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Serverless Security: What's Left to Protect?

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Slides from my ServerlessConf Austin 2017.

Serverless means handing off server management to the cloud platforms - along with their security risks. With the “pros” ensuring our servers are patched, what’s left for application owners to protect?

As it turns out, quite a lot. This talk discusses the aspects of security serverless doesn’t solve, the problems it could make worse, and the tools and practices you can use to keep yourself safe

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Serverless Security: What's Left to Protect?

  1. 1. snyk.io Serverless Security:
 What’s Left to Protect? Guy Podjarny, Snyk @guypod
  2. 2. snyk.io About Me • Guy Podjarny, @guypod on Twitter • CEO & Co-founder at Snyk • History: • Cyber Security part of Israel Defense Forces • First Web App Firewall (AppShield), Dynamic/Static Tester (AppScan) • Security: Worked in Sanctum -> Watchfire -> IBM • Performance: Founded Blaze -> CTO @Akamai • O’Reilly author, speaker
  3. 3. snyk.io Serverless
 Changes Security
  4. 4. snyk.io Serverless Is… Better for some security concerns Neutral for some security concerns Worse for some security concerns
  5. 5. snyk.io When is Serverless 
 Better for Security?
  6. 6. snyk.io Serverless has no Servers! (that you manage and secure)
  7. 7. snyk.io Vulnerable
 OS Dependencies “patching”your servers Less need to worry about…
  8. 8. snyk.io Verizon:
 “Most attacks exploit known vulnerabilities that have never been patched despite patches being available for months, or even years”
  9. 9. snyk.io Symantec: 
 “Through 2020, 99% of vulnerabilities exploited will continue to be ones known by security and IT professionals for at least one year”
  10. 10. snyk.io With Serverless, it’s the
 platform’s responsibility And it’s the platform operators core competency
  11. 11. snyk.io FaaS ~= PaaS FaaS naturally relies less on OS dependencies
  12. 12. snyk.io Denial of Service Less need to worry about…
  13. 13. snyk.io DoS means a stream of
 specific “heavy”requests
 take down server(s)(e.g. ReDoS). In FaaS, there is no long standing server to take down
  14. 14. snyk.io Auto Scale FTW! Deal with bad demand just like dealing with good demand
  15. 15. snyk.io Caveat: 
 Concurrent execution limit AWS Lambda default limit 600 concurrent function executions
  16. 16. snyk.io Caveat: 
 Your bill You still pay for extra traffic…
  17. 17. snyk.io Caveat: 
 Limited in size 100Gbps attack will still take you down…
 Consider a DDoS protection solution too.
  18. 18. snyk.io Long-lived Compromised Servers Less need to worry about…
  19. 19. snyk.io Attackers penetrate 
 in stages
  20. 20. snyk.io Attackers like to lay in wait
  21. 21. snyk.io FaaS forces Statelessness -
 including bad state Attackers need to repeat attacks many times, risking detection & remediation
  22. 22. snyk.io Caveat: 
 Containers may be reused Avoid private data in /tmp/
  23. 23. snyk.io FaaS > PaaS PaaS Servers are managed, but still live longer
  24. 24. snyk.io Security in Serverless Vulnerable OS Dependencies Denial of Service Long-lived Compromised Servers Better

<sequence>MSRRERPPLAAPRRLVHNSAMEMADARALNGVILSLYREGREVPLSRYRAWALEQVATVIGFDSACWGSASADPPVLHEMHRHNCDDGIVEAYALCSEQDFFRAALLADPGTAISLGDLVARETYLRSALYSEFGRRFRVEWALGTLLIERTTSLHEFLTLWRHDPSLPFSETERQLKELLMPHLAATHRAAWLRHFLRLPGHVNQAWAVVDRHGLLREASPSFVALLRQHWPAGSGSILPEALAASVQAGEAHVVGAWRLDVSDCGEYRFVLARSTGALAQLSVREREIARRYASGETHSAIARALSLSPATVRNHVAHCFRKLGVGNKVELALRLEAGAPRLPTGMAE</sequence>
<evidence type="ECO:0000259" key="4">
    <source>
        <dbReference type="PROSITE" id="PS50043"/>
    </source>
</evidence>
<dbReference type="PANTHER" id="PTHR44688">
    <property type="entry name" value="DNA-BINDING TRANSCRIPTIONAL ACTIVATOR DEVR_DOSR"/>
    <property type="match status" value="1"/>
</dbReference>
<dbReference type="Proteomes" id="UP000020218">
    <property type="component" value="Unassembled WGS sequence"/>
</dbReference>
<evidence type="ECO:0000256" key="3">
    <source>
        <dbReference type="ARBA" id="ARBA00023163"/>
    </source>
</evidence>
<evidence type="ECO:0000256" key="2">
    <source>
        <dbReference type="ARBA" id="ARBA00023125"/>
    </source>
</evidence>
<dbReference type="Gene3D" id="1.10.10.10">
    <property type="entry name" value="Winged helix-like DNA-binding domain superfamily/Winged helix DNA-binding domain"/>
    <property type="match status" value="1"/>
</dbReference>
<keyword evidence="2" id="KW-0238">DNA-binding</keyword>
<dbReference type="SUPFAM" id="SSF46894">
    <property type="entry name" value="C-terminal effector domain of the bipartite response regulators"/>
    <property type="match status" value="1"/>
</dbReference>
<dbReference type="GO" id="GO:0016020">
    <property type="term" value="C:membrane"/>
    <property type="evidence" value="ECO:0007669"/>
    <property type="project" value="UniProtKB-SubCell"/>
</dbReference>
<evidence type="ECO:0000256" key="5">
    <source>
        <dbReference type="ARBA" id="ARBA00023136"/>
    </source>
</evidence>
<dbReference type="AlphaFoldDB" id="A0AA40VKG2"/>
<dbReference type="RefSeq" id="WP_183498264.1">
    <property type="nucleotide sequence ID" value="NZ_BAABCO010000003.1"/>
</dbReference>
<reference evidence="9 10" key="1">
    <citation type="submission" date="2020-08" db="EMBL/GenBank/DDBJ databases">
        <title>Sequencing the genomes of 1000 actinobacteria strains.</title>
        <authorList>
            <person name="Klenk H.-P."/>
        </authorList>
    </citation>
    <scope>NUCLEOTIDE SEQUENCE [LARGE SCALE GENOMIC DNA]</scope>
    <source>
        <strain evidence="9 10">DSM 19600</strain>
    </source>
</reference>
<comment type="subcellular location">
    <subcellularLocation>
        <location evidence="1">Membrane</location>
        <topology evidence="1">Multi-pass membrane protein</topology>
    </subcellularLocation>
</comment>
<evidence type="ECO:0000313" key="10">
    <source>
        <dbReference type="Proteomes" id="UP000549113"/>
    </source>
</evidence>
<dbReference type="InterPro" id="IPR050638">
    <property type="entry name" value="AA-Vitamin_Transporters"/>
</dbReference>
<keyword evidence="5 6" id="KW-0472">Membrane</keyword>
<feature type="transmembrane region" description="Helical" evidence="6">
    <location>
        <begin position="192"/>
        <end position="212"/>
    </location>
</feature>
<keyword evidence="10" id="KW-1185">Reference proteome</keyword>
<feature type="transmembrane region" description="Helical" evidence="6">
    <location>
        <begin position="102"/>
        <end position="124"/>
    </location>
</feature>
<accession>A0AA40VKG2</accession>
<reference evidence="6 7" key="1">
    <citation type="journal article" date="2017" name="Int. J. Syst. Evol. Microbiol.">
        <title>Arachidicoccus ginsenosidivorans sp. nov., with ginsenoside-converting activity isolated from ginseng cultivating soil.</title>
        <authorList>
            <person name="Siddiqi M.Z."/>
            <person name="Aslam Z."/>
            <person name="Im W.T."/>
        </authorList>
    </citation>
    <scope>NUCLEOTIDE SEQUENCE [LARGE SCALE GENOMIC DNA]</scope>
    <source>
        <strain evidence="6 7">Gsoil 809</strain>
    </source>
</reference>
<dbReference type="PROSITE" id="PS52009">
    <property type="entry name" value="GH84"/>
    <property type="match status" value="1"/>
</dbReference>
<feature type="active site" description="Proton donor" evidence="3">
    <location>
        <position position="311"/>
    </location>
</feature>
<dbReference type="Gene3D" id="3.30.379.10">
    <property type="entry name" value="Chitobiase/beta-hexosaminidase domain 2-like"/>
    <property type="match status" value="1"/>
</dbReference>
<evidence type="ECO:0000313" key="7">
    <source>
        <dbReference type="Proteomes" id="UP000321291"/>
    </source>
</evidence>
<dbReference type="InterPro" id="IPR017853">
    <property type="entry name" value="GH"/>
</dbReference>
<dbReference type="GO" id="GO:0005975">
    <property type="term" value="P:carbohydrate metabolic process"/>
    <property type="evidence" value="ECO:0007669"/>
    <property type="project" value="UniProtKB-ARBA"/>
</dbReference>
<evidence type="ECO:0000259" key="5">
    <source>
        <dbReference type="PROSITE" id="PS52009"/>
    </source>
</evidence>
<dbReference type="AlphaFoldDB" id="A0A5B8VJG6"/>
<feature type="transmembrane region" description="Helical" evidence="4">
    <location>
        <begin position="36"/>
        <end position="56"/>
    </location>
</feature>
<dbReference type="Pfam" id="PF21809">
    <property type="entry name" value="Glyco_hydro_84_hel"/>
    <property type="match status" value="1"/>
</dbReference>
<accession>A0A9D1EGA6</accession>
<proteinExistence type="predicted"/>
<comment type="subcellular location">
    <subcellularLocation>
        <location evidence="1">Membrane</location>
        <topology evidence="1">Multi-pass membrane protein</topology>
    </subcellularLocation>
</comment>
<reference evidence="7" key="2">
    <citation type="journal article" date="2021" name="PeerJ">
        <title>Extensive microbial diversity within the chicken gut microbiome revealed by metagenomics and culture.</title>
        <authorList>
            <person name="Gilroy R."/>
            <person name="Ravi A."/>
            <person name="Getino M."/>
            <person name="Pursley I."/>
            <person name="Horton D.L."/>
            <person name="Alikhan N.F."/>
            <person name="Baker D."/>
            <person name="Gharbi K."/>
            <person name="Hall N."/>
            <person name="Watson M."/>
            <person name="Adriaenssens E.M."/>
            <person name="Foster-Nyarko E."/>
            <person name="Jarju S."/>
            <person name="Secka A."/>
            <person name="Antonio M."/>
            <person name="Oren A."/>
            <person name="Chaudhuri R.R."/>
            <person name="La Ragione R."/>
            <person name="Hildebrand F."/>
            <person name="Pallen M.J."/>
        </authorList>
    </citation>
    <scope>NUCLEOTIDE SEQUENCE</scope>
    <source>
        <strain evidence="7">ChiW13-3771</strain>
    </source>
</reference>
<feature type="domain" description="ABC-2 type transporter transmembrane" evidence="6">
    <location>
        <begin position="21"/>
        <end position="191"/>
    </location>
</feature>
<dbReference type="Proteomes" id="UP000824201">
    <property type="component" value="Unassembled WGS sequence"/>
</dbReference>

25. 25. snyk.io So attackers will go… ¯_(ツ)_/¯ Right?
  26. 26. snyk.io When is Serverless 
 Neutral for Security?
  27. 27. snyk.io Permissions and authorization Still need to worry about…
  28. 28. snyk.io Who can invoke your function?
  29. 29. snyk.io Who can access code & 
 env vars for your function?
  30. 30. snyk.io If your function was compromised, what can it do?
  31. 31. snyk.io AWS Security Policy Easier Policy 3Policy 2 Policy 1 Safer
  32. 32. snyk.io Keep your policies granular
  33. 33. snyk.io Use Least Privilege Principle
  34. 34. snyk.io Adding permissions is easy.
 Removing permissions is hard
  35. 35. snyk.io Serverless is a bit better
 for authorization if managed properly, which it often isn’t
  36. 36. snyk.io Securing Data (at rest) Still need to worry about…
  37. 37. snyk.io FaaS apps still store data and that data can be stolen or tampered with
  38. 38. snyk.io FaaS means more state 
 outside the server can no longer keep sensitive data “on the machine”
  39. 39. snyk.io FaaS allows more granular
 data access controls Control which functions can access which data
  40. 40. snyk.io Tips & Tricks • Encrypt all sensitive persistent data • Encrypt all sensitive off-box state data • Minimize functions that can access each data store • Use separate DB credentials per function • And control what these credentials should do • Monitor which functions are accessing which data
  41. 41. snyk.io Vulnerabilities in 
 Your Code Still need to worry about…
  42. 42. snyk.io Serverless doesn’t protect
 the Application Layer
  43. 43. snyk.io SQL Injection Cross Site Scripting Remote Command Execution Cross Site Request Forgery Bad auth logic …
  44. 44. snyk.io https://www.owasp.org/index.php/Category:OWASP_Top_Ten_Project
  45. 45. snyk.io App Sec Tips • Dynamic App Sec Testing (e.g. OWASP Zap) • Static App Sec Testing (e.g. Codiscope Jacks) • Standardize input processing to include sanitization • Make API Gateway models as strict as possible • Secure each function independently
  46. 46. snyk.io Vulnerable
 Application Dependencies Still need to worry about…
  47. 47. snyk.io Serverless functions use
 Application Dependencies npm, Maven, PyPI, nuget…
  48. 48. snyk.io For many functions, the majority